Having sex with a child degrades the child to such an extent that the child may create an alternate personality to deal with it. That way he or she can imagine themselves as someone who is not being abused. They can also imagine that their secondary personality is somewhere else, doing something relaxing and fun. The stronger their imagination is, the greater the chance that they will create another personality, or even several, to take the abuse. Their confusion becomes a way out. It is one of the ways I dealt with sexual abuse when I was four years old.

If my mind can jump around from one idea to another, it is not hard to believe I can jump from one personality to another. I’m not sure if sexual abuse causes children to become more creative or if creativity comes to their rescue by inventing an “alter.” What do you think? Have you been abused? Have you been diagnosed with DID?

From my heart

My husband’s cancer is gone and he is fighting his way through six months of strong chemo-therapy. It is so hard on him. His body is hurting and he is nauseated most of the time, but he’s very strong and I have no doubt he will pull through. He’s a fighter.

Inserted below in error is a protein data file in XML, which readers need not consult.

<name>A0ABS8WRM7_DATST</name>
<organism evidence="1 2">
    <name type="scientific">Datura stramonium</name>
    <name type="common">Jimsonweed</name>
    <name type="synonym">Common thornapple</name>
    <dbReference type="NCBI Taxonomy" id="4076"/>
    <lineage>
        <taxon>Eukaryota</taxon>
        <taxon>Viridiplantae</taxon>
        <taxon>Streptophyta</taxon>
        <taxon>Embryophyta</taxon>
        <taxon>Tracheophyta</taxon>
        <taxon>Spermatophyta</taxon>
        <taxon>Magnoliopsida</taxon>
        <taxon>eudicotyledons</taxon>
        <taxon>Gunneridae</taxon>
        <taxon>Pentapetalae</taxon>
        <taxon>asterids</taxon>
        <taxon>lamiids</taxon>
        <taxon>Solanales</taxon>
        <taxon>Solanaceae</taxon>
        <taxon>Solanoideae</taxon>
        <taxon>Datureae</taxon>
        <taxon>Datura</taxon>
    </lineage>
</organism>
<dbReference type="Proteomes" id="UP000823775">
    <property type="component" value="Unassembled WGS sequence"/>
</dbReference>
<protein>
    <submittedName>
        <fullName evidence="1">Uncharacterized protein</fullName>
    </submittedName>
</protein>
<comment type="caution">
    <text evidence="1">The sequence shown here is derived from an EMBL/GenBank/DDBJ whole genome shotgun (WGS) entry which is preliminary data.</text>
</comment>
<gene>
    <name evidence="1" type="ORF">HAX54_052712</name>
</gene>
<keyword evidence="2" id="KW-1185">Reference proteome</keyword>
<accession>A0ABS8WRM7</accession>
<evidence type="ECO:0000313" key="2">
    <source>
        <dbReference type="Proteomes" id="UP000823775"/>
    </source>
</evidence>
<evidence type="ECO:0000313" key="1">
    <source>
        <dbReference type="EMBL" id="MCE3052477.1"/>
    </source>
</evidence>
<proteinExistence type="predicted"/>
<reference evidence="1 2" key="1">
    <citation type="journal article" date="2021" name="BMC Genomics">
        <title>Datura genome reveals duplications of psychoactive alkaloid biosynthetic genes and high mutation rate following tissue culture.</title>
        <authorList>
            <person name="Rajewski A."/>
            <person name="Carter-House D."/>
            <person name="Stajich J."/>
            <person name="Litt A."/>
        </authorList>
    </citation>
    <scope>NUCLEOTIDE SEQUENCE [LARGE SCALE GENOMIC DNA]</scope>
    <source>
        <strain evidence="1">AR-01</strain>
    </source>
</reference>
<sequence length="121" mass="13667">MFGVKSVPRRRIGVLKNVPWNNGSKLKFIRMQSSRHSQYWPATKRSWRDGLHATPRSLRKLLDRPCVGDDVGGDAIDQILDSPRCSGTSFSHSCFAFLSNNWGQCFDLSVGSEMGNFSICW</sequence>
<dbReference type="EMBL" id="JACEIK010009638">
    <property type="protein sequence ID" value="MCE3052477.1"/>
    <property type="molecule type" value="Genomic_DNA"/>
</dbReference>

As much as it hurts to see him in this condition, I am excited because I’ve decided to go out into the world and speak about child abuse. Having been sexually abused as a child gives me a unique ability to discuss abuse. I am happy to say I have a date to speak to a church women’s group in November. The topic will be “Recognizing the Signs of Child Abuse.”

I was very happy being a writer and I think I could write all the time and still love it. However, every time I read the submission guidelines for a proposal to an agent about MULTIPLE, the agents want a list of my speaking engagements.

“What speaking engagements?” I ask. I spent weeks trying to figure out how writing a memoire would enable me to speak in public. Who would want me to come talk for an hour about me?

So I did what I usually do in confusing situations, I prayed. Sure enough, over the last few months the Lord showed me what I can speak about – child abuse. As I thought about it, I realized there is a market for this information in our society right now. Mothers are scared their children will somehow be abused and they won’t know about it. So I am going to help them by telling them the signs of child abuse. They will find out how to recognize child abuse and how to talk to their kids about it.

I feel so good. I actually have something to say! It was just a matter of looking at it from a different point of view. Thank you Jesus!